FYI | Jan 24 2008
This story features QBE INSURANCE GROUP LIMITED, and other companies. For more info SHARE ANALYSIS: QBE
By Greg Peel
Two of the most talked about stocks in the US this last week are Ambac and MBIA. Ambac shares show a 52-week range of US$96.10 to US$4.50. They closed last night at US$13.70 – up about 80%. MBIA shares show a 52-week range of US$76.02 to US$6.75. They closed last night at US$16.61 – up about 32%. These are companies steeped in US financial history. Last week they nearly disappeared out the back door. They are both “monoline” insurance companies.
So what’s a monoline insurance company?
The best way to begin is to explain what they are not. We are all familiar with with “multiline” insurance companies, which insure everything from our houses to our cars and businesses. Think a QBE ((QBE)) or Suncorp-Metway ((SUN)). Multilines benefit from a diversity of insurance policies and do not suffer from concentration in any one asset.
Monolines, on the other hand, specifically insure bonds. They may be public sector bonds or corporate bonds, and the insurer provides a guarantee on the repayment of principal and interest in the case of default. With such insurance in place, a bond issuer can improve the credit rating on the bond, perhaps raising it to AAA to thus attract widespread investment interest. Some large funds are restricted to investing only in AAA-rated paper.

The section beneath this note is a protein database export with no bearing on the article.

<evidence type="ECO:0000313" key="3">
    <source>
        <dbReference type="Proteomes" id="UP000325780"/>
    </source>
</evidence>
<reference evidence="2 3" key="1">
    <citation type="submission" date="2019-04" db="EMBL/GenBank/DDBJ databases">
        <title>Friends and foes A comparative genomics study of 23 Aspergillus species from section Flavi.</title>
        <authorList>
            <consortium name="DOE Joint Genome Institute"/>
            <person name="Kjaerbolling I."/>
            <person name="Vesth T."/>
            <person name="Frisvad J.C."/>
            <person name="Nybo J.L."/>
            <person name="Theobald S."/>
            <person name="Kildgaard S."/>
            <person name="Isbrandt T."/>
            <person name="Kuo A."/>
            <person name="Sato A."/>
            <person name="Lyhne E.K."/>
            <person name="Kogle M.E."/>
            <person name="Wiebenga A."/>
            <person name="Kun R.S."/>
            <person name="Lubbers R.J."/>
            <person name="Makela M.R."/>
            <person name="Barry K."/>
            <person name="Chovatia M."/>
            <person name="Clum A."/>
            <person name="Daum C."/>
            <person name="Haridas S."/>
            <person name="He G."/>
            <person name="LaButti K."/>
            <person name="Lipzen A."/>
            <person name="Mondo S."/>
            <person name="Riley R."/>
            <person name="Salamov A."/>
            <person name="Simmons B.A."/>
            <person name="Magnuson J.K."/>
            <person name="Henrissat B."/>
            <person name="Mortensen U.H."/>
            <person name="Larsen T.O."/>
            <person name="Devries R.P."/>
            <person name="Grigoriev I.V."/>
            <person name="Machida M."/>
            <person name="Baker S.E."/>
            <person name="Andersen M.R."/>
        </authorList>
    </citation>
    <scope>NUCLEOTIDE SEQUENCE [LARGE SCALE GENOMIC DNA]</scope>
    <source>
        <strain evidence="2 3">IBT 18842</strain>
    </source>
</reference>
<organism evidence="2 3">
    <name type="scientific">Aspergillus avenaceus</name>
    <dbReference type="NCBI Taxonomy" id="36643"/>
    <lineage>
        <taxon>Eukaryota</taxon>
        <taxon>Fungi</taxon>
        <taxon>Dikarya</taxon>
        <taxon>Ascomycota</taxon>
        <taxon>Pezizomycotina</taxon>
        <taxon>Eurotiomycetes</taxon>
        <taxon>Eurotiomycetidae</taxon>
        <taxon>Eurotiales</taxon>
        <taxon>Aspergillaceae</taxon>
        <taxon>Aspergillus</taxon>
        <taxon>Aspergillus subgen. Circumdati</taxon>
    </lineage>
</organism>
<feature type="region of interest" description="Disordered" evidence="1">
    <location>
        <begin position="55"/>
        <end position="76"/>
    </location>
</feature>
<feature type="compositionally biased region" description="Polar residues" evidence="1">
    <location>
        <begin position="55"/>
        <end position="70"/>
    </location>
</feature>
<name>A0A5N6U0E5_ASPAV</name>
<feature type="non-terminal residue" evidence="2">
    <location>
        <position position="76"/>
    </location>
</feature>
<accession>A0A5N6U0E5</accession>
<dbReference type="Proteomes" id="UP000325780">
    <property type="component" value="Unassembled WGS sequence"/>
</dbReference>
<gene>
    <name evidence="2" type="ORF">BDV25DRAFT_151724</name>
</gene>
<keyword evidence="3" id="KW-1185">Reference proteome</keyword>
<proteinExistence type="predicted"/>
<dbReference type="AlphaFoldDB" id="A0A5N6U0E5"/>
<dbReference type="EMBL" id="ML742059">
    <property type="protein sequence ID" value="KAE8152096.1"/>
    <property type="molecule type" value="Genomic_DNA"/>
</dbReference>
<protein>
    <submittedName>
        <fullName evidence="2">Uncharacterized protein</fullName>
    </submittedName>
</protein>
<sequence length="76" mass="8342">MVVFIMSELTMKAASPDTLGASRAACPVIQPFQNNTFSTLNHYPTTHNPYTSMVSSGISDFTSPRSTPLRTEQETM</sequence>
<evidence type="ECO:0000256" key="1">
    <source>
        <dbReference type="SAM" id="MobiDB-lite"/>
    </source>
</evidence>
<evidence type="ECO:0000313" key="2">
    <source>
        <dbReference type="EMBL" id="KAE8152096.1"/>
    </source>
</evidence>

Monoline insurance can also extend into structured finance (eg insuring bonds issued for the purpose of a private equity takeover) or derivative securities such as collateralised debt obligations (CDOs). Ah hah! Now we see where the problem is.
This whole credit crisis started with subprime mortgages which formed part of billions in CDOs issued in the US. The mortgages are defaulting, and as such a lot of CDOs are now as good as worthless. Companies such as Ambac and MBIA insured these instruments, which is one reason why the securities were afforded AAA ratings. With massive losses clearly staring such companies in the face, ratings agencies (which gave the CDOs AAA ratings in the first place) are now threatening to downgrade the ratings on the insurance companies themselves. If Ambac, for example, lost its AAA rating, then any security Ambac insured will also lose its AAA rating. This would mean a lot of funds holding those securities would be forced to sell as they are not allowed to hold anything less.
While it might sound like just another fallout from the CDO market – a market which has already seen massive write-downs from all major investment houses in the US and elsewhere – the real problem lies in the fact that all securities insured by Ambac would be downgraded were Ambac itself to be downgraded. And this includes in excess of a couple of trillion US dollars worth of municipal bonds. Municipal bonds are issued by the likes of what we’d call “local councils” in Australia, and represent a truly enormous proportion of the US (and global) fixed interest investment market.
See the bigger problem?
Over the past few months FNArena has been liberally referring to a favourite metaphor as coined by Charles Gave of GaveKal. It involves “dynamite fishing”. First little dead fish rise to the surface, and then some bigger dead fish. But eventually, up pops a whale. Once the whale surfaces, a shift in monetary policy can be expected.